But what makes him so effective in his focus?
"He'll pin a photo of the victim up on the board and everyone works towards solving what occurred for that person," Detective Inspector Mark Loper, crime manager at Bay of Plenty Police headquarters in Rotorua, explains.
"He's completely victim and community-orientated and he's not only respected by his peers but by his colleagues right throughout the Bay of Plenty. When Turbo's got something to say, people listen."
Turner was awarded a QSM for services to the police and community in 2014.
"I was a bit lucky there," he modestly says, explaining the gong was more a reflection on the whole CIB team.
Others aren't so sure.
"They always say it starts at the top and the Western Bay are pretty lucky to have him at the top," Lemoto counters.
"He's proud of the accomplishments of the Western Bay CIB and he's proud of the reputation of his detectives but they have that reputation for a reason.
"It's something he's overseen and taken a great deal of time with. I don't think he knows how well-respected he is - he's also been told a number of times that he's not allowed to retire!"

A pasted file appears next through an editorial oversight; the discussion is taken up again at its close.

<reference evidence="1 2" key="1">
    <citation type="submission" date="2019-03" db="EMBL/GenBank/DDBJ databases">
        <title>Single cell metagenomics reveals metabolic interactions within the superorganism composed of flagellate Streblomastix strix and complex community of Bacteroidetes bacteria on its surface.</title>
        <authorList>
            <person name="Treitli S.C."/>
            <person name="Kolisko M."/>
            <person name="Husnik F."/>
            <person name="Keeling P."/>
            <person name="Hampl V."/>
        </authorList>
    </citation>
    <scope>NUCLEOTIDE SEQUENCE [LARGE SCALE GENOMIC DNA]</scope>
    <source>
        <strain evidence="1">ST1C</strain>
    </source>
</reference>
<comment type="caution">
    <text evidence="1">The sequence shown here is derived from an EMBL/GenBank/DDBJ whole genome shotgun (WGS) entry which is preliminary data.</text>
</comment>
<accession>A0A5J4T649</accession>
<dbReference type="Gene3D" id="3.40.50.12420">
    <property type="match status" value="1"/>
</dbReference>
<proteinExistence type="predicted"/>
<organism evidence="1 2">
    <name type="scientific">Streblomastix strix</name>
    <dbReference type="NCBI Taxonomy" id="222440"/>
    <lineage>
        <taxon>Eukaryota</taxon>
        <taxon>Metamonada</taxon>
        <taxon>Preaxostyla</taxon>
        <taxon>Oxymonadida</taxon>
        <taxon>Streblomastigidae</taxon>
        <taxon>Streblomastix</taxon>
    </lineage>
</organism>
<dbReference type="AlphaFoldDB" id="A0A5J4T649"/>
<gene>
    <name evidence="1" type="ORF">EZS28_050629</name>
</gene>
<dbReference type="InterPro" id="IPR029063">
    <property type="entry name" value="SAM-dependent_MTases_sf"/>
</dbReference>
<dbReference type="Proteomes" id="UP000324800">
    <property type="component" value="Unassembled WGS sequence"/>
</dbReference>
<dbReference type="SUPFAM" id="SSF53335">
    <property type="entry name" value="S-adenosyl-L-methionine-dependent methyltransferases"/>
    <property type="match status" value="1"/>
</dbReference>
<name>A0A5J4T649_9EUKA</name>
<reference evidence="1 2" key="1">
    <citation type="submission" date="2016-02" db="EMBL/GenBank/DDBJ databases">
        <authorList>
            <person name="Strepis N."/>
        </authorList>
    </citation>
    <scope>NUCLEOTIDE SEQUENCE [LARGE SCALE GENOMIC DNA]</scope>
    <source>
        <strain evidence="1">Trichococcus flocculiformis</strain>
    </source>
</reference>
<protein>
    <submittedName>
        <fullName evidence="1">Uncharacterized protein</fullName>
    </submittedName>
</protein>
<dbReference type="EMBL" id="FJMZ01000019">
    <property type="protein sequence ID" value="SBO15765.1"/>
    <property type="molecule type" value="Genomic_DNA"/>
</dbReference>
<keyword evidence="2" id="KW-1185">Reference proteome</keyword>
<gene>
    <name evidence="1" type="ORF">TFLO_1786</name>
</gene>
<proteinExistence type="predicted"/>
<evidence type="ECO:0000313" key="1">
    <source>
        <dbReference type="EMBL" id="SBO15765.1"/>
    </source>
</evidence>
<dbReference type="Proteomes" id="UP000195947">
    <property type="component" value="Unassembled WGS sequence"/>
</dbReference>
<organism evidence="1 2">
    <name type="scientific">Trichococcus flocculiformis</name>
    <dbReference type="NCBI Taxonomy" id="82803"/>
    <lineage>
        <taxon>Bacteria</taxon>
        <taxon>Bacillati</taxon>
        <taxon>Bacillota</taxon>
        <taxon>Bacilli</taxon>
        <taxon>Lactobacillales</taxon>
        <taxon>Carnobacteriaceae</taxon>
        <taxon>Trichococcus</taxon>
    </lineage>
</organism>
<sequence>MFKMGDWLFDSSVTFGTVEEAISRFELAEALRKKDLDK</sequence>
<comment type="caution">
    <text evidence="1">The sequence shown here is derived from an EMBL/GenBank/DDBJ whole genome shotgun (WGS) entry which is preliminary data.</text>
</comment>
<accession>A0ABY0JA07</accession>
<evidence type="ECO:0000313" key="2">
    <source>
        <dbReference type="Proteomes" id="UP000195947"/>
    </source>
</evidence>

Foray into the Police
TURNER was born and raised in Palmerston North, the eldest of three children, and attended Palmerston North Boys' High School. His nephews are fourth generation at the school.
His mum was a primary school teacher and his dad worked for the Manawatu Knitting Mills until his retirement.
He left school halfway through what is now Year 13 and had a year as a builder's labourer while deciding what to do. Inspiration to join the police came from school buddies Gary Smith - a former Bay of Plenty district commander - and the late Junior All Black and policeman Murray Rosenbrook.
He fitted in 18 months with the Ministry of Works before he was old enough to join the police, graduating at 20.
Turner came to Tauranga at the end of 2002, after 14 years policing in Auckland and a 12-year stint in Wellington, where he first joined the CIB in 1979.